@stevefoerster that's very misleading because you can't guess X million permutations over an Internet connection... If you have physical access to the machine, the password length doesn't really matter unless you're James Bond.

It is useful for cases where people reuse passwords and an attacker has access to the encrypted passwords on one machine. Password reuse is generally bad, but still common.

It can be relevant for when you its about decrypting data and not providing access. Like an encrypted disk or password store. There are also systems that can slow those down though, but not that widespread

@wmd @stevefoerster in that case, reusing the password is the vulnerability, not the password length. If the original system was compromised, they could just as easily modify the source to save pws as plaintext, assuming the software was hashing in the first place. It's a valid point to encourage longer passwords, I'm not denying that.

@stevefoerster "aaa" is not on the chart because it's too secure

@stevefoerster oh good, I have something just above 7 quadrillion years. I hope giving that away doesn't significantly reduce the guess time.

I guess one english word is about equal to a combination of two upper/lower/number characters

@stevefoerster Seems to be missing the line "is in the list of commonly used passwords gleaned from password leaks"

That chart _sort of_ suggests ji32k7au4a83 would be in the 300 year range.

It's in the "Oh, you're from Taiwan, let's see if ... yep I'm in" range.

@stevefoerster alphanumeric with symbols, and at least 23 characters, i ought to be good for now

@stevefoerster What would be nice would be to include the version with high entropy that humans have been demonstrated to actually be able to remember: diceware style passwords (multiple words, eg like xkcd.com/936/ except you want more like 6-7 words these days)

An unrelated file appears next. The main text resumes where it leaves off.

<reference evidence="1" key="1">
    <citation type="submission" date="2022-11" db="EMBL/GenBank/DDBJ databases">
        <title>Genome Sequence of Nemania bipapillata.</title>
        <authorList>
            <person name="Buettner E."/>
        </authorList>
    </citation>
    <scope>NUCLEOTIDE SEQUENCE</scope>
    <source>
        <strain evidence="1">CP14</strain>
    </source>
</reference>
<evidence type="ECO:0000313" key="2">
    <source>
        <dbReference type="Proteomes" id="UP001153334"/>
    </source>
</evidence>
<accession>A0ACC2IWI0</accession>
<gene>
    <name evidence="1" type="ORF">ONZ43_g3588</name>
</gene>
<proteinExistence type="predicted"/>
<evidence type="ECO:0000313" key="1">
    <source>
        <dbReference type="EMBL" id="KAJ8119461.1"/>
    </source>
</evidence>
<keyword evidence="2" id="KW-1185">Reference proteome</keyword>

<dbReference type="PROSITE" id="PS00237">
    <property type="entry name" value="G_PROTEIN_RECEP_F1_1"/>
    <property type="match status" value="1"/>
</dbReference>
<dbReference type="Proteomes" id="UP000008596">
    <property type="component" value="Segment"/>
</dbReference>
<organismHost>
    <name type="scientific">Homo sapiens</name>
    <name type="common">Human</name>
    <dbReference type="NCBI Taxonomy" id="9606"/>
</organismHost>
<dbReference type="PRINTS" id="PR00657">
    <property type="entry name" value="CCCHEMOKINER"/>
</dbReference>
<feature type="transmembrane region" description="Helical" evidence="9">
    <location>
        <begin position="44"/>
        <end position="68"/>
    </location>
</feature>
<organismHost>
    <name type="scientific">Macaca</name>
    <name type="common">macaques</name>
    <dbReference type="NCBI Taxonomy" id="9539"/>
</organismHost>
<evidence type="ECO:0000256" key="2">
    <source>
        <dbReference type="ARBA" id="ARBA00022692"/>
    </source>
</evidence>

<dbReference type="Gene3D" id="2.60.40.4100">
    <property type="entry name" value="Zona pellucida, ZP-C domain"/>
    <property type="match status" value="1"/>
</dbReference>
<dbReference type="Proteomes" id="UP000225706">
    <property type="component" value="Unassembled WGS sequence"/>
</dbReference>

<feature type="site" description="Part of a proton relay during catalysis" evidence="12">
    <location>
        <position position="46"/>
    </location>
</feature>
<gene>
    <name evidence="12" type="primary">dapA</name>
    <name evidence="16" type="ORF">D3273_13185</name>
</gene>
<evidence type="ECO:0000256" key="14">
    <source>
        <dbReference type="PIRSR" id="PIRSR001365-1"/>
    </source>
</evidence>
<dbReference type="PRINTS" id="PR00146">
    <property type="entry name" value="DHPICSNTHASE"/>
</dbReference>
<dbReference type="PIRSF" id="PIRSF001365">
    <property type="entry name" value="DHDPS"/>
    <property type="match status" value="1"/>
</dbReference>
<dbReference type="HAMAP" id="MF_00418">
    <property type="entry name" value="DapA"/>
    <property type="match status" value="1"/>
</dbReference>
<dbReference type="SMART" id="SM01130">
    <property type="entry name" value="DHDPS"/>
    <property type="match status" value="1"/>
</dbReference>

@cwebber @stevefoerster this chart suggests XKCD is right. Even a 3 word passphrase takes like 10 times as long to crack as a gibberish password of 9 or 10 characters.

@cwebber @stevefoerster that is of course as long as you are human. Users on dolphin.town might have trouble generating enough entropy with a paraphrase in their native language...

Eeee eeeee ee eeeeeee!

@msh @cwebber @stevefoerster Only if the attacker brute-forces character by character instead of word by word.

@Creideiki true, but it's still better to use paraphrases.

4-word, English, all lowercase paraphrase with single space word separators: 8.5 * 10^20 combinations of words. That is more than all the possible combinations of 10 printable ASCII characters (6.6 * 10^19), except easier to remember.

Factor in uppercase characters, punctuation (which dictionary attacks cannot find) and other languages and it's even better.

cwebber@octodon.social @stevefoerster

@msh @cwebber @stevefoerster

I don't believe this is correct.

If enough people use 3-4 word phrases, brute force attackers will specifically adapt to this.

Assuming a lexicon of 20,000 words (average native speaker) you get 20,000 ^ 4 permutations or 1.6e+17

Assuming 68 alpha numeric characters (lower, upper, digits, 10 symbols) you only need 10 characters to surpass this (68^10 or 2.1e+18)

@msh @cwebber @stevefoerster That's from brute-forcing characters. Brute-forcing 3 words via an English word dictionary would take considerably less time.

@stevefoerster nice graph, but it doesnt go to 99 on the vertical axis :(

@stevefoerster this is a cool chart! what assumptions is it making about crack speed, though? is this for online passwords where attackers need to send a request to the server on each attempt, or for situations where the attacker already has a hash or a ciphertext and can brute-force it on their own hardware? resources-wise, are we assuming a random script kiddie or the NSA?
@stevefoerster looks like the site assumes 4e10 attempts per second, with no explanation of where that number comes from

I'm also really not thrilled with "type your password into our site, it's only evaluated client-side and we never see it" and then loading in a bunch of mystery javascript from Google Analytics that can do whatever it likes with your inputs

@Lanza Yes, someone pointed out that these are only current estimates. QC may blow all of this up. 🤷‍♂️

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